Freshwater mussels of the family Unionidae exhibit a particular form of mitochondria inheritance called double uniparental inheritance (DUI), in which the mitochondria are inherited by both male and female parents. The (M)ale and (F)emale mitogenomes are highly divergent within species. In the present study, we determine and describe the complete M and F mitogenomes of the Endangered freshwater mussel Potomida littoralis (Cuvier, 1798). The complete M and F mitogenomes sequences are 16 451 bp and 15 787 bp in length, respectively. Both F and M have the same gene content: 13 protein-coding genes (PCGs), 22 transfer RNA (trn) and 2 ribosomal RNA (rrn) genes. Bayesian analyses based on the concatenated nucleotide sequences of 12 PCGs and 2 rrn genes of both genomes, including mitogenome sequences available from related species, were performed. Male and Female lineages are monophyletic within the family, but reveal distinct phylogenetic relationships.
Freshwater mussels (Bivalvia, Unionida) fulfil important ecosystem functions and are one of the most threatened freshwater taxa globally. Knowledge of freshwater mussel diversity, distribution and ecology in Peninsular Malaysia is extremely poor, and the conservation status of half of the species presumed to occur in the region has yet to be assessed. We conducted the first comprehensive assessment of Peninsular Malaysia's freshwater mussels based on species presence/absence and environmental data collected from 155 sites spanning all major river catchments and diverse habitat types. Through an integrative morphological-molecular approach we recognised nine native and one widespread non-native species, i.e. Sinanodonta woodiana. Two species, i.e. Pilsbryoconcha compressa and Pseudodon cambodjensis, had not been previously recorded from Malaysia, which is likely a result of morphological misidentifications of historical records. Due to their restriction to single river catchments and declining distributions, Hyriopsis bialata, possibly endemic to Peninsular Malaysia, Ensidens ingallsianus, possibly already extinct in the peninsula, and Rectidens sumatrensis, particularly require conservation attention. Equally, the Pahang, the Perak and the north-western river catchments are of particular conservation value due to the presence of a globally unique freshwater mussel fauna. Statistical relationships of 15 water quality parameters and mussel presence/absence identified acidification and nutrient pollution (eutrophication) as the most important anthropogenic factors threatening freshwater mussel diversity in Peninsular Malaysia. These factors can be linked to atmospheric pollution, deforestation, oil-palm plantations and a lack of functioning waste water treatment, and could be mitigated by establishing riparian buffers and improving waste water treatment for rivers running through agricultural and residential land.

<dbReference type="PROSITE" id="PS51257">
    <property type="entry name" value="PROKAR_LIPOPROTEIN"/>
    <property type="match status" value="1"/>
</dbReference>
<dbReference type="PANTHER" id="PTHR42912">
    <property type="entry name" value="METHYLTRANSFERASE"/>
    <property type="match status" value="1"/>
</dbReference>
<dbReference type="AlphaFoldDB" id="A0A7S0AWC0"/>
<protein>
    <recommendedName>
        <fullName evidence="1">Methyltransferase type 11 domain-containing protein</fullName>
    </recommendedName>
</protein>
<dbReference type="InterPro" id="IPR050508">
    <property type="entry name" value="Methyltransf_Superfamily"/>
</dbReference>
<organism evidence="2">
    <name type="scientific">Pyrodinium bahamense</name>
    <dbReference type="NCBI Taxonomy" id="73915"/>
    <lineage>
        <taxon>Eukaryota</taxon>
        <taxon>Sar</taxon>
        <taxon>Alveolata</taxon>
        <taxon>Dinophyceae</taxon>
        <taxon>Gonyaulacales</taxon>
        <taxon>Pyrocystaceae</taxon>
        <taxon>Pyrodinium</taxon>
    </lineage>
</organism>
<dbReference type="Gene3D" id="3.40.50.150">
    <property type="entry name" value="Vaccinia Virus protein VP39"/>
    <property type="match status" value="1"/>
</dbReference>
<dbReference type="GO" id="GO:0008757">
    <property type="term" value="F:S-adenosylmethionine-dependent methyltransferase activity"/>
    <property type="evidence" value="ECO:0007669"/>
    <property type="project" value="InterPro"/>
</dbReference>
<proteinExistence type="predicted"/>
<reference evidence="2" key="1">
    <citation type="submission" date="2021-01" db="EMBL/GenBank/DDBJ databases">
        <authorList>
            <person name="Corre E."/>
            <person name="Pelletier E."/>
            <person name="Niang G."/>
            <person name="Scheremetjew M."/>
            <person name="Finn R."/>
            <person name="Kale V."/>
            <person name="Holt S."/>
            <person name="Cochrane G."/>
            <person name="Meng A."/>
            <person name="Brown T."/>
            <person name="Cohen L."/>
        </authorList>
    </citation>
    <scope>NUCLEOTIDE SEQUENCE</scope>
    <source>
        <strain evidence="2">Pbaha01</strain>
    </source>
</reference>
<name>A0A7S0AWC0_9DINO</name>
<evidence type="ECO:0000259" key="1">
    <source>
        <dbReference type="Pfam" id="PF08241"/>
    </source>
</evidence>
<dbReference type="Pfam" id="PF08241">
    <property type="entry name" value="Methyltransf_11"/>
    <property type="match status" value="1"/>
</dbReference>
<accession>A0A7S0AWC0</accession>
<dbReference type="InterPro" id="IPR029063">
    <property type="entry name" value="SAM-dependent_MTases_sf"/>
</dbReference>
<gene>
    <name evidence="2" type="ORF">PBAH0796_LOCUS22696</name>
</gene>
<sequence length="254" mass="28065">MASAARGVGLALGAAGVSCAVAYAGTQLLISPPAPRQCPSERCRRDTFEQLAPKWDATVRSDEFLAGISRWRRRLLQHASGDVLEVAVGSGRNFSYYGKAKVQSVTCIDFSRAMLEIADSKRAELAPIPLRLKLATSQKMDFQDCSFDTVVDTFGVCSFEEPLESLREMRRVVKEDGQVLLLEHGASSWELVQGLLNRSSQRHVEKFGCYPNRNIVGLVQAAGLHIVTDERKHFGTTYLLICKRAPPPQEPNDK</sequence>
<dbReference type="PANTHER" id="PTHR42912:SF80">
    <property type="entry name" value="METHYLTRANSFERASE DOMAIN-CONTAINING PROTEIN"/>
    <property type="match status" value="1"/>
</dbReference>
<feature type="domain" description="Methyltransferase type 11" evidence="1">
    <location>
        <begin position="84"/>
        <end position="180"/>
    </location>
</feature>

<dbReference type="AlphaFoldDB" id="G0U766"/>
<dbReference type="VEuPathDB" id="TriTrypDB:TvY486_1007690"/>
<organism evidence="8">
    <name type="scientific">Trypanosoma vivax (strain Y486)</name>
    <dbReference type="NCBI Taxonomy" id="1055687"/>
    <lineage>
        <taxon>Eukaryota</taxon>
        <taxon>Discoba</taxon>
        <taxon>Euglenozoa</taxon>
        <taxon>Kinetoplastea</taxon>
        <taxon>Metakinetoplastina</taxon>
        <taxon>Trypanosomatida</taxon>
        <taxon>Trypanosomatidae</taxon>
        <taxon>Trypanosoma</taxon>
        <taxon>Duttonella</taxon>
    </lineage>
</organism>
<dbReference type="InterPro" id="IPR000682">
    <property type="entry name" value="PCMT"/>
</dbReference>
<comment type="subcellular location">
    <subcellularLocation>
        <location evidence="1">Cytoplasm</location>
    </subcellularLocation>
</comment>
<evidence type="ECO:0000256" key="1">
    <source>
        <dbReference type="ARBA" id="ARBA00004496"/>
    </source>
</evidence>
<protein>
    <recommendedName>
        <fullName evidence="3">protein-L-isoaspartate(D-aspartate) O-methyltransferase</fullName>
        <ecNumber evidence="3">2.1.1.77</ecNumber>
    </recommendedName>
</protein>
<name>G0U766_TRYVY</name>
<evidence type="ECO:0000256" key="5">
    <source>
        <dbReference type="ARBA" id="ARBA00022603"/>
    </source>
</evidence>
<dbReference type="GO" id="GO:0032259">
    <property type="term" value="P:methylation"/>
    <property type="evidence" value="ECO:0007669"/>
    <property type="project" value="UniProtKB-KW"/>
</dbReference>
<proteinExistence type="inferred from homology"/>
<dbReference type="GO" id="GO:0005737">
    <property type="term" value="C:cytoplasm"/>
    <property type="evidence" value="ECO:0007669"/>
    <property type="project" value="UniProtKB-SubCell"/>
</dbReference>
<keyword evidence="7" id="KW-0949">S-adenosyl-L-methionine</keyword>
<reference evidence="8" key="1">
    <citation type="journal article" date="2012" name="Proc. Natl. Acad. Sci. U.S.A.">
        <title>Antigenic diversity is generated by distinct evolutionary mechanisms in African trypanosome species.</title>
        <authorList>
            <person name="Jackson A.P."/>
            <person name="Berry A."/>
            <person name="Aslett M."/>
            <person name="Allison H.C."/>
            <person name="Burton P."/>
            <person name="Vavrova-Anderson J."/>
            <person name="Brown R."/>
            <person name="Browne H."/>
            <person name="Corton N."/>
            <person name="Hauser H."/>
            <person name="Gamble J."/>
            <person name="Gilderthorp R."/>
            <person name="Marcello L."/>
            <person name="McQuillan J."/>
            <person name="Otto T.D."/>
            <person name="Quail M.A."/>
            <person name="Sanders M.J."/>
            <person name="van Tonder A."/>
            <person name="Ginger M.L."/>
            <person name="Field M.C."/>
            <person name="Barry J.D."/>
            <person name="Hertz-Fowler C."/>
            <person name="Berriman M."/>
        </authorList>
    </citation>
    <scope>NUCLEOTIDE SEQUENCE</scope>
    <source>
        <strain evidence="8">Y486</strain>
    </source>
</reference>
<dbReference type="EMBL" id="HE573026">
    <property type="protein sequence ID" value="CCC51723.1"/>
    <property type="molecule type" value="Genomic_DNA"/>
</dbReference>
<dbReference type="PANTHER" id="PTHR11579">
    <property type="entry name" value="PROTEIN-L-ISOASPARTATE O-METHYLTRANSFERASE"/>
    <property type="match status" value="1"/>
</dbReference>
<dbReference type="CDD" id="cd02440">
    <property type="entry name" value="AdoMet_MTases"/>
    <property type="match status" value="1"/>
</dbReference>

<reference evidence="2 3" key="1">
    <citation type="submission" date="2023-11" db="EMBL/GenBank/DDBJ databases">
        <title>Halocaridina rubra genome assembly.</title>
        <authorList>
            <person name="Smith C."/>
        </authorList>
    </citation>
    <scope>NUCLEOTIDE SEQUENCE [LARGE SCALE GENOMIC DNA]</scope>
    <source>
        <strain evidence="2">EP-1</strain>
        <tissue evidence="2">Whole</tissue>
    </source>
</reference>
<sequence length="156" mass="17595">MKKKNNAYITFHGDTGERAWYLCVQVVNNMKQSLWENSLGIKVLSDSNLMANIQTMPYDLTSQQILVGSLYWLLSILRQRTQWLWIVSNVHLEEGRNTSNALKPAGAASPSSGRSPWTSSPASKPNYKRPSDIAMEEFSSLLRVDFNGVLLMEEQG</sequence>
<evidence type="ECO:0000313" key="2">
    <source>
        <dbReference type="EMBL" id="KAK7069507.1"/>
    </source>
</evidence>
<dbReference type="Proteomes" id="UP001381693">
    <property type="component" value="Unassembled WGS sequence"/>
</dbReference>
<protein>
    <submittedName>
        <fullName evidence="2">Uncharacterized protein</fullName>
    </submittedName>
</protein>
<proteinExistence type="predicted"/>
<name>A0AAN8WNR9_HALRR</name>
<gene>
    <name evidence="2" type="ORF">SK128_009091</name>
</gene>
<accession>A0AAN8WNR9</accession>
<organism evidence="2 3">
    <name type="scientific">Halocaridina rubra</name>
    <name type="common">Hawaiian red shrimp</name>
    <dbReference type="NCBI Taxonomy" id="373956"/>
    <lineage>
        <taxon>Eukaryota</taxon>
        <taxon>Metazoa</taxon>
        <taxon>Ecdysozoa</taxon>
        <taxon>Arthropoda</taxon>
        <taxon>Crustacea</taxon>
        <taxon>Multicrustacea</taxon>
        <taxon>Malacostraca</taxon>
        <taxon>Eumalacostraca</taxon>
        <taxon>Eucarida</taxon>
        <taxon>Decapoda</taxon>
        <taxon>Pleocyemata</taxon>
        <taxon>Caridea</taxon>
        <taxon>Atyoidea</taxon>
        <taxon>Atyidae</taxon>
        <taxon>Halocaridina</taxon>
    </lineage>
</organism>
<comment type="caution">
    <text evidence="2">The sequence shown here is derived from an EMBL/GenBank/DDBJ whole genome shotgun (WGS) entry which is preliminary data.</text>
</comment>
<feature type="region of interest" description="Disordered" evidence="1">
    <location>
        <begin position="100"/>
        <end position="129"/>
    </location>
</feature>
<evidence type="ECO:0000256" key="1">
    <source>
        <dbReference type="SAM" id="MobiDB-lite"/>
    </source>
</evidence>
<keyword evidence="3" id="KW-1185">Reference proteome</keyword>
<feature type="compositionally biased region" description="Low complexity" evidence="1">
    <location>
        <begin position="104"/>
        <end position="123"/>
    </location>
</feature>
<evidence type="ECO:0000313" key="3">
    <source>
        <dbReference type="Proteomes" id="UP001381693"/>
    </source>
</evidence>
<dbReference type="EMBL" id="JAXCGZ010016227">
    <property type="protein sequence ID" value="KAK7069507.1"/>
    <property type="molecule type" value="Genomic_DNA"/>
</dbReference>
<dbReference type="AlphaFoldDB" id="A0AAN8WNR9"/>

Deforestation, climate change and invasive species constitute three global threats to biodiversity that act synergistically. However, drivers and rates of loss of freshwater biodiversity now and in the future are poorly understood. Here we focus on the potential impacts of global change on freshwater mussels (Order Unionida) in Sundaland (SE Asia), a vulnerable group facing global declines and recognized indicators of overall freshwater biodiversity. We used an ensemble of distribution models to identify habitats potentially suitable for freshwater mussels and their change under a range of climate, deforestation and invasion scenarios. Our data and models revealed that, at present, Sundaland features 47 and 32 Mha of habitat that can be considered environmentally suitable for native and invasive freshwater mussels, respectively. We anticipate that by 2050, the area suitable for palm oil cultivation may expand between 8 and 44 Mha, representing an annual increase of 2-11%. This is expected to result in a 20% decrease in suitable habitat for native mussels, a drop that reaches 30% by 2050 when considering concomitant climate change. In contrast, the habitat potentially suitable for invasive mussels may increase by 44-56% under 2050 future scenarios. Consequently, native mussels may compete for habitat, food resources and fish hosts with invasive mussels across approximately 60% of their suitable range. Our projections can be used to guide future expeditions to monitor the conservation status of freshwater biodiversity, and potentially reveal populations of endemic species on the brink of extinction. Future conservation measures-most importantly the designation of nature reserves-should take into account trends in freshwater biodiversity generally, and particularly species such as freshwater mussels, vital to safeguard fundamental ecosystem services.